James Madison and the Future of Limited Government

By John Samples | Go to book overview

3.
Madison's Constitutional Vision: The
Legacy of Enumerated Powers
Roger Pilon

In reflecting on James Madison and the future of limited government, the first challenge is to understand Madison's constitutional vision. That would be easier to do had modern political sensibilities not strayed so far from it—had we not become so accustomed to effectively unlimited government and indifferent, largely, to constitutional restraints on the size and scope of government. The second challenge is to understand how and why the limited government Madison sought to secure became the vast Leviathan we know today. Indeed, given the current reach of federal power, Madison's promise in Federalist No. 45 that the powers of the new government would be “few and defined” strikes the modern ear as not a little quaint. At the outset, therefore, we have to grant that Madison's legacy is less than certain, even as we draw from it to speculate about the future of limited government.

To say that Madison's legacy is uncertain is not to say, of course, that he left us nothing. Quite the contrary, although the federal government today is far larger than he imagined it would be, Madison's constitutional vision has doubtless spared us the kind of oppressive and even tyrannical government we've seen so often around the world since his plan was first unveiled. In fact, more than 200 years after it was first erected, most of Madison's structure is still standing. Looking over the events of that period, that is no small accomplishment. On balance, therefore, one would have to say that the legacy of Madison's vision has been relatively stable government, even if more government than Madison would have wanted.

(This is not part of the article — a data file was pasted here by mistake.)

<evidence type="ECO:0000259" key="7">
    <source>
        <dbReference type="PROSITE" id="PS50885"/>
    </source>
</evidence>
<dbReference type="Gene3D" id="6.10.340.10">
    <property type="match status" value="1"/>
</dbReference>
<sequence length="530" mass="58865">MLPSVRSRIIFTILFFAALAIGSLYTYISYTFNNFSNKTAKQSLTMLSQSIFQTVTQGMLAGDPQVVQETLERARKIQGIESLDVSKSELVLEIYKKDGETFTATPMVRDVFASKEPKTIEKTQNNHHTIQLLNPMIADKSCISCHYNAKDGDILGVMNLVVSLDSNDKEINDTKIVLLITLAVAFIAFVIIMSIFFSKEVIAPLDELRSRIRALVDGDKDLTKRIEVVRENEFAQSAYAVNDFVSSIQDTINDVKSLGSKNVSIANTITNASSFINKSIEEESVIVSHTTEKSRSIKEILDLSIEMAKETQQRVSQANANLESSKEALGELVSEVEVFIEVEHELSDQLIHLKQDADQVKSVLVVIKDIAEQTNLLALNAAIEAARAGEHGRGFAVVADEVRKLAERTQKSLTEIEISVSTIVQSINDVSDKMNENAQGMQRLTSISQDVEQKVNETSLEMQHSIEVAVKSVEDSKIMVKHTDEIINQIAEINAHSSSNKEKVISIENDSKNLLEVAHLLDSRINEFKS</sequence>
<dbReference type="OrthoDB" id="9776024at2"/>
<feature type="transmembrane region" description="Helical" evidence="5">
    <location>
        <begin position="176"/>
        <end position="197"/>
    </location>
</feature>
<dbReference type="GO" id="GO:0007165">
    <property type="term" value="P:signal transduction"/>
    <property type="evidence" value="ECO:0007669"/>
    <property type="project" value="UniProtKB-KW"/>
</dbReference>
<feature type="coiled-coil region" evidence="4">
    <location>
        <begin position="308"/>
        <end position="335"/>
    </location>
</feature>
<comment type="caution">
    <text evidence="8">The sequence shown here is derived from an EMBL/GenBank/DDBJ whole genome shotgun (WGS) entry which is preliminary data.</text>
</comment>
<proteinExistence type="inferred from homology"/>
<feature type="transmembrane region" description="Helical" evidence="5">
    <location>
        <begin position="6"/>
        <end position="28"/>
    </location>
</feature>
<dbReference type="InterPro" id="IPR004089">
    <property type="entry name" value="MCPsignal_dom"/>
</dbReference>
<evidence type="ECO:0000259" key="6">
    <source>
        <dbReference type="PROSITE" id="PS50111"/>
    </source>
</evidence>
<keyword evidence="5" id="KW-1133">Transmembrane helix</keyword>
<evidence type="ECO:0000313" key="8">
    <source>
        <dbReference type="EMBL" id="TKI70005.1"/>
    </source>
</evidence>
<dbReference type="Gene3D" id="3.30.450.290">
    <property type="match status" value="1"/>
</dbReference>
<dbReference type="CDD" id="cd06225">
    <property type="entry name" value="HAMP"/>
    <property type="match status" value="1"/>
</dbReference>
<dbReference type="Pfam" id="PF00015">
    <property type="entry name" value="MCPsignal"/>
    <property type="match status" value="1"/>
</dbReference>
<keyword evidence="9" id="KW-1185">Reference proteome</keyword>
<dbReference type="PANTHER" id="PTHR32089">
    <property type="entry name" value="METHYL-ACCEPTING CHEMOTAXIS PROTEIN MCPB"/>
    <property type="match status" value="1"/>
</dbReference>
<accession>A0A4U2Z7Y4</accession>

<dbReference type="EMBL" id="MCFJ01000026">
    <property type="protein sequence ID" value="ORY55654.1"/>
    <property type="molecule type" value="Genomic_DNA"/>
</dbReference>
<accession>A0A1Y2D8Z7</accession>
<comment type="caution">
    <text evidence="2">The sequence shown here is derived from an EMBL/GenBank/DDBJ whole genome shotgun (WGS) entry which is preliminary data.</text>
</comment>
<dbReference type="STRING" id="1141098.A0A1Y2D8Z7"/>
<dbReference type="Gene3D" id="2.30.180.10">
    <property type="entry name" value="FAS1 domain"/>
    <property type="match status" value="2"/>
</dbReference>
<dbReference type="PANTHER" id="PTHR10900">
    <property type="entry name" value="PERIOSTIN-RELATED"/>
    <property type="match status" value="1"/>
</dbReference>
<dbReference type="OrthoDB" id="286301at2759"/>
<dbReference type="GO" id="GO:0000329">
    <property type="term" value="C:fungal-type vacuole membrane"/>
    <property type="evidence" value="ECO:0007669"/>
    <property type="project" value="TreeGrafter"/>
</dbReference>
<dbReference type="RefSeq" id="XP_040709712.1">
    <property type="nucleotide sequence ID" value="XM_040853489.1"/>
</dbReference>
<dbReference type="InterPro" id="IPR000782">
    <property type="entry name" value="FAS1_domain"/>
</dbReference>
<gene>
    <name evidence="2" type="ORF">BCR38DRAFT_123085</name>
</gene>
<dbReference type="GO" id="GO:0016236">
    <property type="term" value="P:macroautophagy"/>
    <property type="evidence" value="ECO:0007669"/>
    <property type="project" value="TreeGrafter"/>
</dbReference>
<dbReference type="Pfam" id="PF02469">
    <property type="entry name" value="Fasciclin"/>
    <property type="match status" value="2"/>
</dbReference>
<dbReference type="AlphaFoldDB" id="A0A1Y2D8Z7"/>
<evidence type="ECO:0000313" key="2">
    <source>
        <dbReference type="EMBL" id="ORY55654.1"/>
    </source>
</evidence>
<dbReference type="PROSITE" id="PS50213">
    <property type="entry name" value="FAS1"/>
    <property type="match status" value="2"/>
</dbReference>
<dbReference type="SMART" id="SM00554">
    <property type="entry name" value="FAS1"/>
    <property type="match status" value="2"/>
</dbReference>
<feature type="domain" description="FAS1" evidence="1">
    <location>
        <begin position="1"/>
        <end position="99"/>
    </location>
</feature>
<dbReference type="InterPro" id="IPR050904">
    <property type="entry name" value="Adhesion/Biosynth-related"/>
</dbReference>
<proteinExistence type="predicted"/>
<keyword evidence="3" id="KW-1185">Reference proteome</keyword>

To learn from that mixed legacy, it will be useful to begin with a brief overview of Madison's vision, focusing in particular on his constitutional doctrine of enumerated powers. Our main concern in that will be with Madison's conception of political legitimacy,

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James Madison and the Future of Limited Government
Table of contents

Table of contents

  • Title Page *
  • Contents v
  • Introduction 1
  • Notes *
  • 1 - Madison's Angels 9
  • 2 - Recapturing Madison's Constitution: Federalism Without the Blank Check 13
  • Notes *
  • 3 - Madison's Constitutional Vision: the Legacy of Enumerated Powers 25
  • Notes *
  • 4 - The Novelty of James Madison's Constitutionalism 43
  • Notes *
  • 5 - The Madisonian Legacy: a Jeffersonian Perspective 59
  • Notes *
  • 6 - Madison and Multiculturalism: Group Representation, Group Rights, and Constitutionalism 71
  • Notes *
  • 7 - Indians in Madison's Constitutional Order 121
  • Notes *
  • 8 - James Madison on Religion and Politics 135
  • Notes *
  • 9 - James Madison on Religion and Politics: Conservative, Anti-Rationalist, Libertarian 147
  • Notes *
  • 10 - Madison and the Revival of Pure Democracy 165
  • Notes *
  • 11 - The Rule of Law and Freedom in Emerging Democracies: a Madisonian Perspective 191
  • Notes *
  • 12 - Governance Beyond the Nation State: James Madison on Foreign Policy and “universal Peace” 213
  • Notes *
  • List of Contributors 229
  • Index 233
  • Cato Institute *
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